Data Security in Health Care Organizations
Data Security in Health Care Organizations
Key Management Issues at the Organization
In consideration of the scenario described, the organization is experiencing various management problems. Issues within the current complex healthcare system include regulatory changes, system inefficiencies, coding updates, security issues, and disruptive technology. Among these, issues related to technology are most common in the current technologically-led society. Medical and technology advancements and innovations have enabled radical service delivery advancements in health care settings. Nonetheless, while organizations experience growth, they are also experiencing a lot of issues because of technology. As the organization’s Chief Executive Officer, I find that though information technology helps solve various healthcare management issues, it also brings security to patient protection laws. Over the past few years, there have been increased cyber attacks on information technology systems in health care organizations, leading to data breaches of patients’ personal information and health records. According to Hayes (2015), data breaches experienced from 2009 to 2015, compromised 135 million patient health records, which led to an estimated cost of about $50.6 billion.
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The organization currently experiences technological issues from a data breach where someone downloaded the names of 4,000 HIV + patients from our hospitals’ HIV clinic and then uploaded it on the internet. Technology innovations allow health care providers to use cloud storage services to store medical files allowing quick and efficient access from any location. Other management issues within the organization are improper employee training about security and the need to protect customer information, contributing to data breaches. It is crucial to note that some health records are compromised due to malicious software and activities, but a large portion of it is due to the staff’s unintentional disclosures. Here, the staff, including doctors and nurses, give out their passwords without questioning the person’s intentions in the system.
Key Laws, Regulations, and Guidelines related to data breaches in Healthcare
Legally, the obligations for responding and managing data breaches involving healthcare-related data in the United States include laws such as the federal Health Insurance Portability and Accountability Act (HIPAA) and its Breach Notification Rule. Also, the Federal Trade Commission’s (FTC) Health Breach Notification Rule and applicable state law include the Personal Information Protection Act (PIPA). According to HIPAA laws, covered entities should ensure adequate storage, transfer, and management of patient health records (PHI) (Snells, 2017). It drives covered entities first to identify the breach’s source and notify individuals whose information has been affected or their data have been acquired, accessed, used, or disclosed. The FTC law applies to foreign and domestic healthcare organizations in the U.S., and it helps PHR related entities, vendors of personal records, and third-party service providers to manage and lawfully deal with data breaches.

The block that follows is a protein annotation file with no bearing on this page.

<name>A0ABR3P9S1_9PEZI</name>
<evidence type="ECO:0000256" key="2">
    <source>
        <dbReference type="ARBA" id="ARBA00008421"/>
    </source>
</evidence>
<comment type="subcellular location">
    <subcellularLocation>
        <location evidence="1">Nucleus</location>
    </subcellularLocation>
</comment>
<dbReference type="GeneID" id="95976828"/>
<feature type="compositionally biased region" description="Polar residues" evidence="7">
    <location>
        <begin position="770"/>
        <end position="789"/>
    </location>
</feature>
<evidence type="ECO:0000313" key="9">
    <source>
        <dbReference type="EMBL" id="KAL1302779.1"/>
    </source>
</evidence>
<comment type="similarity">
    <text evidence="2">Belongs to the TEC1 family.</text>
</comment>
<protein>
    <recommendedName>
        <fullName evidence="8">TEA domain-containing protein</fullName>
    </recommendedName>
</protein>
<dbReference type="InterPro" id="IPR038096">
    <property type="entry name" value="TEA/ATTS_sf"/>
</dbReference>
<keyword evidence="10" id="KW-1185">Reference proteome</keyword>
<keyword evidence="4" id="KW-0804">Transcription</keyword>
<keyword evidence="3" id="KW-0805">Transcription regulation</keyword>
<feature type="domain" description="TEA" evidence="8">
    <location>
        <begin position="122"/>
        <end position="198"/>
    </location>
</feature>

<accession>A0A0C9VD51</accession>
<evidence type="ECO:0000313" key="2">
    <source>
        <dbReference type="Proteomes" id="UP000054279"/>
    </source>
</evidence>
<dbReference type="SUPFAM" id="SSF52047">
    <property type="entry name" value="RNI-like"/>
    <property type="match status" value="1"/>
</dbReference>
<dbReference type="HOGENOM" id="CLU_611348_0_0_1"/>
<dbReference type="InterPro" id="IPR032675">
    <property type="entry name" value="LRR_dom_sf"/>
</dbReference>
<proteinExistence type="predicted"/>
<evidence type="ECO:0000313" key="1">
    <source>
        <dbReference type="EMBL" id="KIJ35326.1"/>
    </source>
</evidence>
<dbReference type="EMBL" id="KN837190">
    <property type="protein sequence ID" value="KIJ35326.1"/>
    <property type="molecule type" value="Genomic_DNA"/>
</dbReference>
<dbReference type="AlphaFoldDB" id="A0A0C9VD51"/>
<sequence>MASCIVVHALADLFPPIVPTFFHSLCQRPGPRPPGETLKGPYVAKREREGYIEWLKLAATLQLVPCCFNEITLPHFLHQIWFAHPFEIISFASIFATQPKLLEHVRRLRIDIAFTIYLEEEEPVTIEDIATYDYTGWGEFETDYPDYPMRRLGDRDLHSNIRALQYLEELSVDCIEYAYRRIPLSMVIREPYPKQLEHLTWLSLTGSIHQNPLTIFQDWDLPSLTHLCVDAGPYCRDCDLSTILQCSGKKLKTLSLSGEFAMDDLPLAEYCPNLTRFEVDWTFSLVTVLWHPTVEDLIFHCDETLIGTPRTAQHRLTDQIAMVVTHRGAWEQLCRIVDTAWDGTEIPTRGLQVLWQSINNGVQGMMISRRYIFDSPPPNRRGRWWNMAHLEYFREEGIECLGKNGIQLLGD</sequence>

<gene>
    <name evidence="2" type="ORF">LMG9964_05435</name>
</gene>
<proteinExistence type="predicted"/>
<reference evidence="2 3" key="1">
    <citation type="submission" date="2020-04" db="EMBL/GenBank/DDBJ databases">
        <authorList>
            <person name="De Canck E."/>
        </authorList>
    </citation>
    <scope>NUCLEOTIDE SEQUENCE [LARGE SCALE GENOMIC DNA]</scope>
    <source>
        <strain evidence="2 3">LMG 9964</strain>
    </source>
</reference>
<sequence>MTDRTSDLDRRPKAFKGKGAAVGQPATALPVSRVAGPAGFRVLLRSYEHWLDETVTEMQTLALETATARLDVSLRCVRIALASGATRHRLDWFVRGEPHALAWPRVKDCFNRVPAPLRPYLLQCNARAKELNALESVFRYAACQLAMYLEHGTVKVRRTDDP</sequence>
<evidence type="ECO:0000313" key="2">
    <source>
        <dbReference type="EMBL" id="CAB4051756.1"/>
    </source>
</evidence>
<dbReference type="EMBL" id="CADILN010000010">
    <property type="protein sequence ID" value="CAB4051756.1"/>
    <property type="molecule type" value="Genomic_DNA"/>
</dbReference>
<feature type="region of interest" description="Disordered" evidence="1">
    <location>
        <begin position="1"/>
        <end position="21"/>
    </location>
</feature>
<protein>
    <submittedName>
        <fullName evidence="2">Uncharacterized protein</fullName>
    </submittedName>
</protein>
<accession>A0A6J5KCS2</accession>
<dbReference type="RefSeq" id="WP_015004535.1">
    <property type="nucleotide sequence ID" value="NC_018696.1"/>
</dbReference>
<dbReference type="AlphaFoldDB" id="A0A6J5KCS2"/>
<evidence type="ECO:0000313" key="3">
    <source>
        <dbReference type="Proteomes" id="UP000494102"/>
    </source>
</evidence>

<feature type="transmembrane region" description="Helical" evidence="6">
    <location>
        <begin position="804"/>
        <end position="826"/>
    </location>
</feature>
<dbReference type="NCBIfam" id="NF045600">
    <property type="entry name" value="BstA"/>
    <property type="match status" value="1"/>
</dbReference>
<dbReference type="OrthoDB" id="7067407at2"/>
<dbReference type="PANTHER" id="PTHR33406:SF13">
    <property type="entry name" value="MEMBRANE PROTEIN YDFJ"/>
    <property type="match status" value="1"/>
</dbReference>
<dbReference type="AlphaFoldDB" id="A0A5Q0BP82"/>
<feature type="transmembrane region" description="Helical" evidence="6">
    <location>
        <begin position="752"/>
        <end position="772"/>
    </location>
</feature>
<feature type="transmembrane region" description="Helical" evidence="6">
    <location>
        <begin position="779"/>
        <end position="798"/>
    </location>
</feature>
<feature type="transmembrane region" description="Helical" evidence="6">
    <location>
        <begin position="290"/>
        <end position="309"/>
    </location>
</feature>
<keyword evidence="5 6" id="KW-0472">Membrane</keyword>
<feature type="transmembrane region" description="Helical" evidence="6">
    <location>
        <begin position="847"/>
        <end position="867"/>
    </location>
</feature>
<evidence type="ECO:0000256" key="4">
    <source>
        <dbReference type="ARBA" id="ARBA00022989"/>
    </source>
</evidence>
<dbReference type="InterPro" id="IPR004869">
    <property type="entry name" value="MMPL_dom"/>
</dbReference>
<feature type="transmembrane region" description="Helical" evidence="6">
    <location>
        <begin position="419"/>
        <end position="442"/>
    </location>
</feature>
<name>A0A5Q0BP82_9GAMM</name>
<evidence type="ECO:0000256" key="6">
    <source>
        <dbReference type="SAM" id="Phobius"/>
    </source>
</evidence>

PIPA provides laws that guide how organizations should respond to data breaches. These laws only apply to data collectors and not to any health organization under HIPAA. Data collectors refer to companies that collect, manage, disseminate, and deal with personal information such as names, medical information, email addresses. It ensures that the collectors encrypt and protect individuals’ data, including that of patients. Lord (2020) provides guidelines and tips on how health care organizations can protect their patients’ information and reduce and prevent data breaches. Lord (2020) encourages health organizations to follow HIPAA laws and other regulations concerning data breaches, educate staff about IT-related security issues, restrict access to sensitive patients’ data, encrypt data systems, use off-site data backup servers and conduct regular risk assessments.
Data Breach Cases